Updated: October 22, 2010, 6:36 AM
This is part of a weekly ongoing series on Beyond/In Western New York.
The moment you enter the darkly lit room on the second floor of the Starlight Studio and Gallery on Delaware Avenue, the strong and unmistakable smell of insence hits your nostrils.
The oil paintings on the wall, in gilded frames and arranged like stations of the cross, are starkly illuminated by focused beams of light. But instead of halo-ringed figures of saints and apostles, the majority of those frames contain meticulous renderings of male fashion models whose likenesses were pulled from magazine fashion advertisements.
Welcome to the chapel of BRUCE ADAMS, whose religioconsumerist critique “Divine Beauty” ranks as one of the more overt and subversive statements in the current version of Beyond/In Western New York, an exhibition that elsewhere favors more subtle and contemplative brands of expression.
This fertile territory has been tread by many an artist over the centuries, though perhaps never with such a laser-focus on the advertising industry or in quite an effective environmental installation as Adams has created here. The endlessly reinterpreted image of a fresh-faced St. Sebastian bound to a tree and shot through with arrows has, for instance, appeared in the work of Louise Bourgeois and Derek Jarman— as well as Oscar Wilde and Tennessee Williams. The latter two, according to one critic writing in the London Independent, saw the martyr as a “late-antique rentboy.”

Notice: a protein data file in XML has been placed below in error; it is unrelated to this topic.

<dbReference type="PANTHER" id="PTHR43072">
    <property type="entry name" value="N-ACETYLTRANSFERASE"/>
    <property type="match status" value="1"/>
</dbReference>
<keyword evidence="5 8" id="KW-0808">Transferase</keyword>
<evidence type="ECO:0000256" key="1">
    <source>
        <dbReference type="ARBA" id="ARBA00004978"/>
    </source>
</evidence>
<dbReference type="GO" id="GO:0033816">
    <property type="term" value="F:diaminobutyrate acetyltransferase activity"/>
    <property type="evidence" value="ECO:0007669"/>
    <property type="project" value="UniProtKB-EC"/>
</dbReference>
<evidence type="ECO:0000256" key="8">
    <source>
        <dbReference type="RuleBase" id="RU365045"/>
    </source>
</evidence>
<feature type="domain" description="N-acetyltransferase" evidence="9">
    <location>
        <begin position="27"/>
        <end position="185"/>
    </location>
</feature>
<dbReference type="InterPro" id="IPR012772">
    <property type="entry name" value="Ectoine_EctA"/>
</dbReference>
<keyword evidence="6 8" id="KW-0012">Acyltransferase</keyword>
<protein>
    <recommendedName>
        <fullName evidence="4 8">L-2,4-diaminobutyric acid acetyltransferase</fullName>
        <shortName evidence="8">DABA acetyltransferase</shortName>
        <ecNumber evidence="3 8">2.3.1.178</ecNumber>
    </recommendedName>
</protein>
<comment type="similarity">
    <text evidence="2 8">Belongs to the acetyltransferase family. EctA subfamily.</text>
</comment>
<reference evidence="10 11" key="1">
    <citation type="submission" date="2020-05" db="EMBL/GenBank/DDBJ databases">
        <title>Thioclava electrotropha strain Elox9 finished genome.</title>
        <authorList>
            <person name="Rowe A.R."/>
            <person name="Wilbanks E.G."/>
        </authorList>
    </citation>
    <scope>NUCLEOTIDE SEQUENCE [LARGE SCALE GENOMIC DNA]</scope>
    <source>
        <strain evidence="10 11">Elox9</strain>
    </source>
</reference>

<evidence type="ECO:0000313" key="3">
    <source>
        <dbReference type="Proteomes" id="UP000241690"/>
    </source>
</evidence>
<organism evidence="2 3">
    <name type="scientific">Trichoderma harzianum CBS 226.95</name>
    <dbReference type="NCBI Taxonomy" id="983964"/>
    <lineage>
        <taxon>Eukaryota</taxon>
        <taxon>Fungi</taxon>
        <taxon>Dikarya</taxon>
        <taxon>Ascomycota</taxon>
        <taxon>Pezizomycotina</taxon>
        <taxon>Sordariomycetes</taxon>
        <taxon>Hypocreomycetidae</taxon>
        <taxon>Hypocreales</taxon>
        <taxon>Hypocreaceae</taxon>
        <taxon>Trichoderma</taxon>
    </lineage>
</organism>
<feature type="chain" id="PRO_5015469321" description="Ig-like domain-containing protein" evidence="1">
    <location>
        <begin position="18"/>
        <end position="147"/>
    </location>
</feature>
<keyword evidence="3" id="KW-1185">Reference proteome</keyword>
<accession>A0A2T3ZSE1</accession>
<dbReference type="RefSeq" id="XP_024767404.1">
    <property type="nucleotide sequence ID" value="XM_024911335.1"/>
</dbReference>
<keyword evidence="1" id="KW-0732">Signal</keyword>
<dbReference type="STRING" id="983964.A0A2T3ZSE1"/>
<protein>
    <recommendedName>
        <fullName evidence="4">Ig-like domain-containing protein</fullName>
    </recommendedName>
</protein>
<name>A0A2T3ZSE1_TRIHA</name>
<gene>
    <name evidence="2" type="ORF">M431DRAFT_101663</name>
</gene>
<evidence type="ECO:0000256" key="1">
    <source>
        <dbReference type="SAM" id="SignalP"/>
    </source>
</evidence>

Though not at all shying away from the homoerotic, Adams is going in a different direction. “Divine Beauty” is his attempt to draw a direct line between the depiction of saintly male (and some female) figures in religious art and the way fashion models are posed and portrayed in Vogue or Vanity Fair.
Speaking to The News in August, Adams explained what he was after with the series.
“I saw a similarity between these fashion icons and religious icons, the way they’re posed and the way they’re presented,” Adams said. “Given that consumerism is sort of the path to fulfillment of the 20th and 21st century, I saw a parallel between the iconography of advertising and the iconography of religion.”
Indeed, that point is hard to miss. That’s especially true when considering the exhibition’s centerpiece, a flesh-filled, shock-and-awe triptych advertising madness that simultaneously evokes the Renaissance frescoes of Corregio and the music video for Kanye West’s “Power.” That piece alone—because it flirts with kitsch so effectively —is worth the trip to the renovated gallery space, which was created just for this exhibition.
It also has to be said that the line between saints and models is drawn exceedingly well in the literal sense. Adams is an excellent painter who has clearly poured a great deal of studio time into this ongoing series, and the quality of the work shows that.
Also embedded in the work is a contemplation of what it means for a modern-day painter to focus on the male figure. The series, Adams said, came out of a conversation in 2005 with the artist Sadko, who was upset that some who viewed his work assumed he was gay simply because he painted the male figure. Adams, who is straight, seems also to be critiquing the human propensity to make such an assumption with this series, which presents the sexualized male physique without a hint of apology.
It seems Adams is critiquing religion itself just as much as he’s calling out the consumerism of late, employing the language of one to skewer the other. It’s a clever approach, as unsettling to Anna Wintour as it might be to the pope.